I Used To Think That Online Education Was The Enemy—But I Was Wrong
I Used To Think That Online Education Was The Enemy—But I Was Wrong:
A public school enthusiast turned online homeschooling devotee
Confession: I am a former public school teacher, and I loved it.
Back in my days of teaching in the public school system, we had a professional development day. During this particular program, online education experts came to teach us about “the future” of education. They said that eventually thousands of students could be taught by one expert teacher, eliminating the need for local educators. One day, they said, we may just become facilitators, graders, and monitors. This idea instilled fear in every single one of the teachers. Would we lose our jobs to an online program? For me, this was the day that online education became the enemy.
One day, three years later, however, I ran into a dear friend at breakfast (Excelsior German teacher Susan Gleason) who invited me to apply for a French position teaching homeschoolers online. I was eager to dip my toes back into teaching French after having left my job with the school system a year earlier due to budget cuts. I warily took the plunge, still feeling unsure about the idea of teaching foreign language online. The whole thing felt very counter-intuitive to me. I had a lot of questions that some of you may have as well.
How does the online learning environment work?
Modern technology, despite its flaws, is a beautiful thing. There are several programs that allow students and teachers to meet together live, at the same time, and in the same online classroom. For example, Excelsior Classes uses a program called Zoom where students and teachers can speak to each other through microphone, see each other through video, and interact though chats and annotation tools. There are also options for small group work during class. Essentially, it feels like you are in a standard classroom.
Also, most online programs have a “dashboard” where students can visit their class page any time they want throughout the week. This allows for efficient communication. Teachers can share homework, additional resources, and important announcements. Students can submit homework, participate in class discussion boards, and take assessments. Students and parents can easily see what needs to be accomplished and teachers are instantly aware if work has been completed during the week.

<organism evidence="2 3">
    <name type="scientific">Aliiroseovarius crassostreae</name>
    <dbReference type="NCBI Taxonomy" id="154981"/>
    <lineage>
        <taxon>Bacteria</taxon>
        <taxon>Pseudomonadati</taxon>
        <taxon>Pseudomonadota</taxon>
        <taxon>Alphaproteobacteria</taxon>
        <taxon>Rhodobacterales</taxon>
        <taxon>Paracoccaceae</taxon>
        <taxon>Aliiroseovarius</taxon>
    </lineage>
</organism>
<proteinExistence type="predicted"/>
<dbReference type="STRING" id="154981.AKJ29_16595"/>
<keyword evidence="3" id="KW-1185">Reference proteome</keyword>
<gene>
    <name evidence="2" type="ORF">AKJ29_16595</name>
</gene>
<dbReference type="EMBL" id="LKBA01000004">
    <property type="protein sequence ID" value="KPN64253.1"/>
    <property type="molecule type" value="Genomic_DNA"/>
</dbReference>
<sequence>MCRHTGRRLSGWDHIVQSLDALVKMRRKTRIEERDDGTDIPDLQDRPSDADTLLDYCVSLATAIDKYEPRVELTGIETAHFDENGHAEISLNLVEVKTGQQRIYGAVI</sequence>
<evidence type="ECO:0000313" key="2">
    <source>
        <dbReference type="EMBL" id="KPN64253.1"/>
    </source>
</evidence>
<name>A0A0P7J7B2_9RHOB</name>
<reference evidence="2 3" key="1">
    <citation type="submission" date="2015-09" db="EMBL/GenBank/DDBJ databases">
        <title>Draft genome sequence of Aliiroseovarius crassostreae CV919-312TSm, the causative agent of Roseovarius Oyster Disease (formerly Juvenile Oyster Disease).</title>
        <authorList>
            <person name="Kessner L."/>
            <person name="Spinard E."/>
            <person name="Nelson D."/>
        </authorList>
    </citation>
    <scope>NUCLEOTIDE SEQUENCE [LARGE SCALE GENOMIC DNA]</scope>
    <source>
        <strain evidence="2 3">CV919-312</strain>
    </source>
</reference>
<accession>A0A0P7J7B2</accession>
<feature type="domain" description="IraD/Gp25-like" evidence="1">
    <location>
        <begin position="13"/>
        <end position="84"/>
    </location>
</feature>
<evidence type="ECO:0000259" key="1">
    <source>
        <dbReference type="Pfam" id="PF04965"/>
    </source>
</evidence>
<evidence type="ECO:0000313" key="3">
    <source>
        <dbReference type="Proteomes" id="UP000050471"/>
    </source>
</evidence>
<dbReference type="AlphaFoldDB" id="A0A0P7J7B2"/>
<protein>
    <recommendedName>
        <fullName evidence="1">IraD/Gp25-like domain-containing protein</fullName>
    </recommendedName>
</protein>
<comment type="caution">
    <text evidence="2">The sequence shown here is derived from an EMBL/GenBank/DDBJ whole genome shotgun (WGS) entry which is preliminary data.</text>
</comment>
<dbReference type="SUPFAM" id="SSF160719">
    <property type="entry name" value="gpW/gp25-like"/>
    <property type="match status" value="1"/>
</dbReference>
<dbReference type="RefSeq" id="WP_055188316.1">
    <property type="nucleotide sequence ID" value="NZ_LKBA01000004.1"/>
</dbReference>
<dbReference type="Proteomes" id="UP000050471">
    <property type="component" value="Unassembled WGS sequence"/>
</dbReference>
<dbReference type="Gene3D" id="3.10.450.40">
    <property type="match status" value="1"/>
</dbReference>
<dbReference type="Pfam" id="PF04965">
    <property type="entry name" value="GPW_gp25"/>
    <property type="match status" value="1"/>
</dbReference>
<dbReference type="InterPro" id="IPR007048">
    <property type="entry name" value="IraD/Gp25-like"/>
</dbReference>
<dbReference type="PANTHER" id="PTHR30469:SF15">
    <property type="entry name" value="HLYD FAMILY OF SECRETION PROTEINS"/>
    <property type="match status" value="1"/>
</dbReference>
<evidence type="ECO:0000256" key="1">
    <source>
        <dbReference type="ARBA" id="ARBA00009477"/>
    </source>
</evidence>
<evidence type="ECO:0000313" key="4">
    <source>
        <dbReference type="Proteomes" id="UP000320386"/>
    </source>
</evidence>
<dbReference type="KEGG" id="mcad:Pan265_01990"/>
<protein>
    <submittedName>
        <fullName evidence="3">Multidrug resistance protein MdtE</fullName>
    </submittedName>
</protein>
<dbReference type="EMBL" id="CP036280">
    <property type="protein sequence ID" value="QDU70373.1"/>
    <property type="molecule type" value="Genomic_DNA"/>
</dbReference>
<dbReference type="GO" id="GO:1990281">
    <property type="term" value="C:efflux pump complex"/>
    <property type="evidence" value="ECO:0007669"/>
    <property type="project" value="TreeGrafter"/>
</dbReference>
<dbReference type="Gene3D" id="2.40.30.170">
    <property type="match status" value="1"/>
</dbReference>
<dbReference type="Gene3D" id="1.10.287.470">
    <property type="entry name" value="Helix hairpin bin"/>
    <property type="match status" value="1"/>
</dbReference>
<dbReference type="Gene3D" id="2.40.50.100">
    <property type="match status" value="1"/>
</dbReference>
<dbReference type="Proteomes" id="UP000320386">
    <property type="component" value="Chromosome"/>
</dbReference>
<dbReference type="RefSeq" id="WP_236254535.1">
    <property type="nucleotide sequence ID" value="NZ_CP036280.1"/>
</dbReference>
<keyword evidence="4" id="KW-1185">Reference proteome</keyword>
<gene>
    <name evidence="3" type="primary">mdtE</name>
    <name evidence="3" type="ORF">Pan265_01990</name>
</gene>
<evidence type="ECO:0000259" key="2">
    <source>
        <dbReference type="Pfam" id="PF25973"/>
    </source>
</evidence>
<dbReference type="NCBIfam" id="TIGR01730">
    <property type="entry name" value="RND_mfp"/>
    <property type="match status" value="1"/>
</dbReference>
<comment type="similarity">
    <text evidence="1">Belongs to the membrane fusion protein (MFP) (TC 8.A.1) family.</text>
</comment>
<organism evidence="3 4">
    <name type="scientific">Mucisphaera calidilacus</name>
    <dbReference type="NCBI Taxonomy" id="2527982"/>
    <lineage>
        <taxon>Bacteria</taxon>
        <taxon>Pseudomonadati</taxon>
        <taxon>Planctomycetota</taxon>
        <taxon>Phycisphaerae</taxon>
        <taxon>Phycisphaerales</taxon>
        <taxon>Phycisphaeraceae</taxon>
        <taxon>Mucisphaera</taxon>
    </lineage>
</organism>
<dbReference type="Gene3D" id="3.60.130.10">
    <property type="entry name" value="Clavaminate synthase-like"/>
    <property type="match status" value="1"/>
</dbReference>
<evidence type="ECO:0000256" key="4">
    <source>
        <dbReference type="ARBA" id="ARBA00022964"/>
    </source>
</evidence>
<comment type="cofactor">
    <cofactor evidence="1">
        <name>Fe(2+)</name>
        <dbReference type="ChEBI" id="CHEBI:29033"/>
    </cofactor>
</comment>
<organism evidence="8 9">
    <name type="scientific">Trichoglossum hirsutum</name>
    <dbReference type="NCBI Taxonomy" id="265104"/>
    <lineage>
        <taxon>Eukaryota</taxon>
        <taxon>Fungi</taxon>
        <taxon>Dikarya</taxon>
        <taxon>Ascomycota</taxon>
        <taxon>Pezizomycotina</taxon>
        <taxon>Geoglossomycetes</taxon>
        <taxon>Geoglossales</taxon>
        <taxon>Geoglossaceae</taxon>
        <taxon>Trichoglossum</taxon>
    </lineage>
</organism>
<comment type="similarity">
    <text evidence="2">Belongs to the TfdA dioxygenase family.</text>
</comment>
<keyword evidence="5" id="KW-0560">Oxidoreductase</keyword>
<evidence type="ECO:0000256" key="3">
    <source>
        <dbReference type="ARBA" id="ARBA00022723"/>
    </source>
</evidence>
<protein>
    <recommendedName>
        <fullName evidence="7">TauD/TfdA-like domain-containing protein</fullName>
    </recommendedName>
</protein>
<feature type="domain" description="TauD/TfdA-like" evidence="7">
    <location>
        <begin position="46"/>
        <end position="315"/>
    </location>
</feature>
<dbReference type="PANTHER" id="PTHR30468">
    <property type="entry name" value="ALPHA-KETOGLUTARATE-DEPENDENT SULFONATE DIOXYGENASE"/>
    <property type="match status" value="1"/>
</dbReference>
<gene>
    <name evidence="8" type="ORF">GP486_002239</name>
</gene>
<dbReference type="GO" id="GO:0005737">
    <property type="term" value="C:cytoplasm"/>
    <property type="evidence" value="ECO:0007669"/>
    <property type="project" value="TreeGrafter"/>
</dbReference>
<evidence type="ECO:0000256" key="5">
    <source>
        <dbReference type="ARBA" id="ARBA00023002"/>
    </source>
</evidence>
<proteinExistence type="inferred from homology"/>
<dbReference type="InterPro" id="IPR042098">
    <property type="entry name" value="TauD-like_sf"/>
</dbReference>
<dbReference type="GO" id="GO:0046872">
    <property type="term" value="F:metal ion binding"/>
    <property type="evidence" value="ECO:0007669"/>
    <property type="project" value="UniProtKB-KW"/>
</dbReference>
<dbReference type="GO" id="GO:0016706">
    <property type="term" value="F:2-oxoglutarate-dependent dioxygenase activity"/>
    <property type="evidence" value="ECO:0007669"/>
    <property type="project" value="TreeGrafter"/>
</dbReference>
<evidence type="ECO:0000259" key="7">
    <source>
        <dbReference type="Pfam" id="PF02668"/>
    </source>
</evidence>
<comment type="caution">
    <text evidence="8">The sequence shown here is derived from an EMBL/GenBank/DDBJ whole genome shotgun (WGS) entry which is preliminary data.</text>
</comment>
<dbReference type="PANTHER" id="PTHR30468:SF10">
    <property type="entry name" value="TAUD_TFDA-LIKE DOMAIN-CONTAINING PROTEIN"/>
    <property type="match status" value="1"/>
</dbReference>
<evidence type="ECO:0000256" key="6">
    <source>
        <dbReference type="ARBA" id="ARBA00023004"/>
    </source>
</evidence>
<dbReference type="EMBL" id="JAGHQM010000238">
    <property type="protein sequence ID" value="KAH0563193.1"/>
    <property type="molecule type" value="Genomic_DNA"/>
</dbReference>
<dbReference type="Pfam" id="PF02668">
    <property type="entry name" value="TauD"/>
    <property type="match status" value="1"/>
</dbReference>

Is it actually effective?
YES. As stated above, we have all of the benefits of being in a live classroom environment. Many online programs have limits on class size which is a definite advantage in any classroom. I have found that, in my online classroom, students actually have more time to practice their language skills, both written and orally, than in a traditional classroom. Also, because of the small class size, online homeschool teachers can cater (as needed) to the needs of specific students. Finally, I have found that the expectations are higher in the online environment. Almost 100% of the time, students rise to meet those expectations, making them well prepared for college and beyond.
Why would anyone choose a once-a-week class over the every day regularity of a traditional classroom?
An online classroom is efficient and effective. I spend 45 hours a year with my online students as opposed to the approximately 125 hours a year I spent with public school students. Some major differences to consider include:
- There are little to no behavior issues in the online classroom. With no disruption, learning flows smoothly.
- In online education, there are no interruptions to the weekly schedule or class time. There might be a rare occasion where class is rescheduled, but a class will never be canceled and the learning time will never be infringed upon.
- More material is covered in the online environment. I currently teach the same classes I taught in public school. I go through almost the entire textbook in my online classes. In public school, I was lucky to get through half. Students simply leave online classes having learned more.
On a final note, I feel that online homeschool teachers themselves are effective. When the teacher is solely focused on giving your child the best education possible, the education your child receives is more meaningful. Online homeschool teachers spend their days focused on their classes, their subject matter, and their students. Students reap the benefits of that attention. In this kind of environment, everyone wins.
So, will I ever go back to teaching in traditional school? No (hopefully). Why? Because I love online education even more. Maybe you and your homeschooler will too.
Sarah Lehtinen has always been a teacher at heart! In her French classes, she wants her pupils not just to be students of language, but also of the world. She feels that global citizenship is one of the best lessons she can teach through language. Sarah enjoys trying new restaurants, yoga, ballet, coffee shops, and hiking. She is married to Simon, a fellow French speaker. They reside in Charlottesville, VA. Sarah teaches French III for Excelsior Classes.